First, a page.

There is a problem in the example above: what happens if two processes try to update the total at the same time? Figure 1 shows this graphically.

ConcurrentModifications

Figure 1. Concurrent Modifications

In figure 1 we see the following:

1. A requests the value of the total
2. The total sales resource returns the value of 5
3. B requests the value of the total
4. The total sales resource again returns the value of 5
5. A adds 1 to the total and updates the total sales resource by PATCHing it with a value of 6
6. B does the same thing: it adds 1 to the total and updates the total sales resource by PATCHing it with a value of 6

The real value should be 7, but because the operation is not atomic, rather it is broken into a GET followed by a PATCH, there is the possibility that the PATCH operations overwrite each other. The solution is for the resource to define an entity tag, or ETag for short, with the version of the resource, and then require the PUT or PATCH call to include an “If-Matches” header. If the version of the resource does not match the current version then the server returns a 409 Conflict response, which requires the client to re-GET the resource, make its changes, and re-PATCH the resource. ETags are the mechanism that REST uses to manage transactions.

To further illustrate how chatty REST is, but also how powerful it is as an architectural pattern, you need to understand how “RESTful” the services are. The gauge of the “RESTfulness” of a solution is measured in what is called the Richardson Maturity Model. The Richardson Maturity Model (RMM) defines the following levels:

  • Level 0: Uses HTTP as the transport system, but does not leverage any of the mechanisms defined for the web; uses POST for all of its operations
  • Level 1: Uses HTTP as the transport system and defines the concept of resources, but continues to use POST for all of its operations
  • Level 2: Uses HTTP, resources, and properly uses the HTTP verbs as described above
  • Level 3: All of the above, but also adds Hypermedia Controls

Hypermedia Controls are powerful, but under an ugly acronym: HATEOAS (Hypertext As The Engine Of Application State). In other words, every resource that you access provides links to other related resources as well as links to resources that can modify the state of the resource you’re looking at. Think about what made the World Wide Web so powerful: hyperlinks! From the page that you are view you can find links to other pages that provide you with more or related information. HATEOAS hypermedia links serve the same purpose for RESTful resources: they answer the question “where can I go from here?”

If you are interested in looking at detailed requests and responses in the context of ordering coffee, there is an excellent article on InfoQ.com by Jim Webber, Savas Parastatidis, and Ian Robinson entitled “How to GET a Cup of Coffee”.

All of this is to say that from an operations perspective, the following observations are true:

  • REST is chatty because it operates on resources at a Create Read Update Delete (CRUD) level. What might take a single operation in SOAP takes multiple operations in REST
  • REST encourages chattiness with its support for HATEOAS: resources do not stand alone, but each resource tells you where you can go to next
  • REST makes extensive use of HTTP headers, such as ETag, Expires, and Location on the way out and If-Modified and different content-types on the way in (just to name a few)
  • REST makes extensive use of HTTP response codes: you will see standard 200 responses, but you’ll frequently see different 4xx and 5xx error messages as well as differentiation between things like 200 OK and 201 Created, and so forth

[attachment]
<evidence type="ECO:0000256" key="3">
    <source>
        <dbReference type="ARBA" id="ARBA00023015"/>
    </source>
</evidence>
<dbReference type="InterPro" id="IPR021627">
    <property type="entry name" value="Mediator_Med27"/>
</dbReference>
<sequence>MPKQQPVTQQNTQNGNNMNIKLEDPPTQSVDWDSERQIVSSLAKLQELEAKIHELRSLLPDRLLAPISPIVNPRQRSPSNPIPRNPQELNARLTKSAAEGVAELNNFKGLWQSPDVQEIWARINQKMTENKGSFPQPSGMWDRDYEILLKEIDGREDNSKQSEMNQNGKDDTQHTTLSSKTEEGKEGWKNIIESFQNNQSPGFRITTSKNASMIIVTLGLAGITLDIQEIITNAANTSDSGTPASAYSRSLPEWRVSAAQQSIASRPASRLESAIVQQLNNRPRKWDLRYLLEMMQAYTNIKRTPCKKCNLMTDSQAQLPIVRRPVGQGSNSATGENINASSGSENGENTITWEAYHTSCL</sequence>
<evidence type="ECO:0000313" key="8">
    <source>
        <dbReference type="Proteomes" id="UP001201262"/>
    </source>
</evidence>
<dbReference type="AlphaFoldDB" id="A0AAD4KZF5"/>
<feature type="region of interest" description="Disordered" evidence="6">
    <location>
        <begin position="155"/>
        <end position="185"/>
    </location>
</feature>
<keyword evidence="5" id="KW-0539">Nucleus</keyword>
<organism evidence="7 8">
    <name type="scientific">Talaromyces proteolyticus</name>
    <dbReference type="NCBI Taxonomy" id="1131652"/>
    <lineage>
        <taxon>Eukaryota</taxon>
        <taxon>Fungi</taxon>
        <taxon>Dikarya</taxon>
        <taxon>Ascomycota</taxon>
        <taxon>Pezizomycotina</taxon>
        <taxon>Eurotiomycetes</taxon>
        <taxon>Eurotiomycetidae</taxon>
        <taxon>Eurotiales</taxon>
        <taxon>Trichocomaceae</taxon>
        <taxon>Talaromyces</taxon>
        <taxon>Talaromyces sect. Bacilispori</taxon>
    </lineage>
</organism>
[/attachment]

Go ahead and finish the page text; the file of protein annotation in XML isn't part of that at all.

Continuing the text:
SOAP or REST?

The first article in this installment presented an overview of SOAP and this article presented an overview of REST so you might have already formulated some opinions about when one technology might be better than another. It is almost like discussing politics or religion, but there are times when using one technology is better than the other.

SOAP is best when:

  • A formal contract is required between the client and server
  • There are auditing requirements (because auditing tools already exist that can parse SOAP message)
  • You are going to perform integration between components that are independently developed over a long period of time
  • Integrating with existing systems that are RPC in nature

REST is best when:

  • Scalability is of paramount concern
  • The application is dynamic and can make good use of HATEOAS
  • There are a number of direct web client consumers
  • Developing new systems in which you can control the representation of resources

Of course these are opinions, but they are based on building and deploying both types of systems over the past decade.

Conclusion

Service-Oriented Architecture (SOA) is a strategy that can be used to integrate disparate software products. Typically, an organization builds a set of services in front of existing systems (or as part of the development effort for a new system) and then other systems can integrate with the services rather than the destination system itself. In order to facilitate this interaction in an easy-to-use manner, a common service paradigm needed to be defined, which prompted the definition of the Simple Object Access Protocol (SOAP) and later REpresentational State Transfer (REST). Both SOAP and REST impact the demands placed on the operation and sustainment of the application and those operational impacts need to be understood by operations and DevOps.

This two-part installment on SOA presented an overview of SOAP and an overview of REST with the aim of showing you the operational impacts of each on your production environment. When working with your developers, I hope that I have given you the correct questions to ask and empowered you with a knowledge of how you are going to need to configure your deployment environment, caching solution, and web servers to support either solution.

Image source: http://ifuckinglovespace.tumblr.com/post/20417924322/discoverynews-recreating-the-sounds-of-mars-and